How Managing Stress Can Improve Your Overall Health

8 Min Read

Being “stressed out,” or feeling tense and on edge, doesn’t always mean you have high blood pressure. Stress is often thought to cause high blood pressure, but this isn’t always the case. Even though physical and emotional stress can make your blood pressure go up a lot, like when you get into a fight with your boss or get stuck in traffic during rush hour, these spikes are usually temporary and normal. Even if you have to give a presentation at work and feel like you have butterflies in your stomach, your blood pressure will probably go back to normal once the stressful situation is over.

But that doesn’t mean that stress doesn’t put people at risk for high blood pressure. In fact, stress seems to play a big and sneaky role in high blood pressure for a number of reasons.

One important thing to remember is that stress can make or play a role in a lot of other things that can cause high blood pressure, like smoking, drinking alcohol, being overweight, and eating a lot of salt. But can essential hypertension be caused by long-term stress alone?

Yes, especially when it comes to stress from work. A major study published in the Journal of the American Society of Hypertension says that job-related stress is one of the most common reasons why people in modern society get high blood pressure. In a later study with almost 1,000 adults, it was found that work stress was linked to arterial hypertension, type 2 diabetes, and high lipid levels (cholesterol and triglycerides) in both women and men.

It is still not clear how stress can cause high blood pressure. One reason could be the temporary rise in blood pressure that happens when someone is stressed. This rise is caused by a higher level of anxiety and tension, which makes the sympathetic-adrenal medullary system work harder. Experts have found signs of a higher sympathetic tone, which, if it continues, could cause high blood pressure. But it’s not clear if the rise in sympathetic tone is caused by anxiety or if it’s the other way around. This is hard to tell apart because it depends on what people say about their anxiety, which is subjective.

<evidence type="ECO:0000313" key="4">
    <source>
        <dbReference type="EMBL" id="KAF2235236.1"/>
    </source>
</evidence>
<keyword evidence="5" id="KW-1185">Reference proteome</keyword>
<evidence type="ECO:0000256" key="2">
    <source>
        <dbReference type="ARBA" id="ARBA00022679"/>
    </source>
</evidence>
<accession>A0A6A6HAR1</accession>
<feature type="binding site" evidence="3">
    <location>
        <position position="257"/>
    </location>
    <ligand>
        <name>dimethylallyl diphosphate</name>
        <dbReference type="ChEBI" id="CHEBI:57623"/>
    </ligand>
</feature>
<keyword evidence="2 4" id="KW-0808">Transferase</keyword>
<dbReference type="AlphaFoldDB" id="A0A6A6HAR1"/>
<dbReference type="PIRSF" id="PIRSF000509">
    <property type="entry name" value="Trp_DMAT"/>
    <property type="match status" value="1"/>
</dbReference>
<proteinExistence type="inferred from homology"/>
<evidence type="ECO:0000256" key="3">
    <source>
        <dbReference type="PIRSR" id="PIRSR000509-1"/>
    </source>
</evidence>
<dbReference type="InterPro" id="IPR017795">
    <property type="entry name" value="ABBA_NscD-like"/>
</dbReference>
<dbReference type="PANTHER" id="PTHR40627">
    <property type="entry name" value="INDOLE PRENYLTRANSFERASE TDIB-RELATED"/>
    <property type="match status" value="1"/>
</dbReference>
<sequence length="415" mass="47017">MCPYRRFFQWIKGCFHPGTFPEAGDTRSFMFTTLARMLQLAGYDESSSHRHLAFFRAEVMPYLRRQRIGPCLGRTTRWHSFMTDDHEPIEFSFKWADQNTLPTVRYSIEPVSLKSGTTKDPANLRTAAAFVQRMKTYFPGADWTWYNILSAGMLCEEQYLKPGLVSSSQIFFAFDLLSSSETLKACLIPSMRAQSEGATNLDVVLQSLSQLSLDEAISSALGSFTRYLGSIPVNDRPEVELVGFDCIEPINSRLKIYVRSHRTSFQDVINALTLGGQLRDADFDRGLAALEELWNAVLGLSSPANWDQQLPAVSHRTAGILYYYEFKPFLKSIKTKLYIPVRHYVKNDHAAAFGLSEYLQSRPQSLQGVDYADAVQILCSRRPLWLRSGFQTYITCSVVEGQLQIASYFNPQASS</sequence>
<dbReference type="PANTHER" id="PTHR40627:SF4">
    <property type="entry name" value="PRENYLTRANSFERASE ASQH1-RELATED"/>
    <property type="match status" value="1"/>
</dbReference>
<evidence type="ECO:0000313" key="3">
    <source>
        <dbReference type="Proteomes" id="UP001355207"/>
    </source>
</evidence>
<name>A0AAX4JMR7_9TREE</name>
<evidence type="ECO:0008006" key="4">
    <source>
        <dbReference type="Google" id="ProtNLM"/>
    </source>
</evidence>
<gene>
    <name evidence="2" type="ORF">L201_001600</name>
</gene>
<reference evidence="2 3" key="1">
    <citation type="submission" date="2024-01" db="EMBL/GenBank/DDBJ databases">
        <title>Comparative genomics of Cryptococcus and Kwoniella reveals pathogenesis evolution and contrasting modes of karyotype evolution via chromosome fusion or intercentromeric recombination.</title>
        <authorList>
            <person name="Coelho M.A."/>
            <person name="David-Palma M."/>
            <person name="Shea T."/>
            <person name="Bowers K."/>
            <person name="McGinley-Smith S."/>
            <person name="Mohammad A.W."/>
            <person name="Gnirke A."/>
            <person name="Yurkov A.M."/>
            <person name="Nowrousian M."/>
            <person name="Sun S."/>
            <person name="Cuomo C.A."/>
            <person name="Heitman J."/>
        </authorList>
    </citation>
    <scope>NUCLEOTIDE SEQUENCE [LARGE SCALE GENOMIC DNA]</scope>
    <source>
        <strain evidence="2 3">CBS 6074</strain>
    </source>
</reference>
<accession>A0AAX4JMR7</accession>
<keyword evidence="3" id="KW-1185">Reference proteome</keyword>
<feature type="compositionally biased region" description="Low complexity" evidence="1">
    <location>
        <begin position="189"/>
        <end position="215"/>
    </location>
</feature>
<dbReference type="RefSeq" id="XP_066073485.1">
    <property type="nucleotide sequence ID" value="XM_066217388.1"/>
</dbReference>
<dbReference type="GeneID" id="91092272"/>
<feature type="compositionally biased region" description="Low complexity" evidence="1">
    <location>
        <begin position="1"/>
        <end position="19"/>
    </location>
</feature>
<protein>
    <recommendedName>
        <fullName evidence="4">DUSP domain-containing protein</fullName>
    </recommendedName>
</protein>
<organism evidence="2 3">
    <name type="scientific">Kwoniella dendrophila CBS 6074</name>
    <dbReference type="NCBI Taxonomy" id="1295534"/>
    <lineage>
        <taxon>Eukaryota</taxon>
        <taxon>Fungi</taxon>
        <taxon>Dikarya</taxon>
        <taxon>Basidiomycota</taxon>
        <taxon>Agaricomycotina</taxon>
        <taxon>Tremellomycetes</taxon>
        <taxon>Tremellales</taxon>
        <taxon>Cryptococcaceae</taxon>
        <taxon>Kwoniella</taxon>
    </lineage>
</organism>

Some studies show that people with chronically high anxiety are more likely to have high blood pressure that doesn’t go away. In a study that lasted almost 20 years, about half of the people who took part got high blood pressure. In a subgroup of over 300 men, high anxiety was a predictor.

The bottom line is that stress is a major cause of high blood pressure. There is a lot of evidence that high levels or long-term, chronic stress can increase sympathetic tone enough in some people to cause essential hypertension. Hypertension may also be caused by stress that lasts for a long time.

Adding stress to other things that put you at risk for high blood pressure can be bad for your heart, cardiovascular system, and health as a whole. So, let’s look at some ways to deal with stress before it gets out of hand.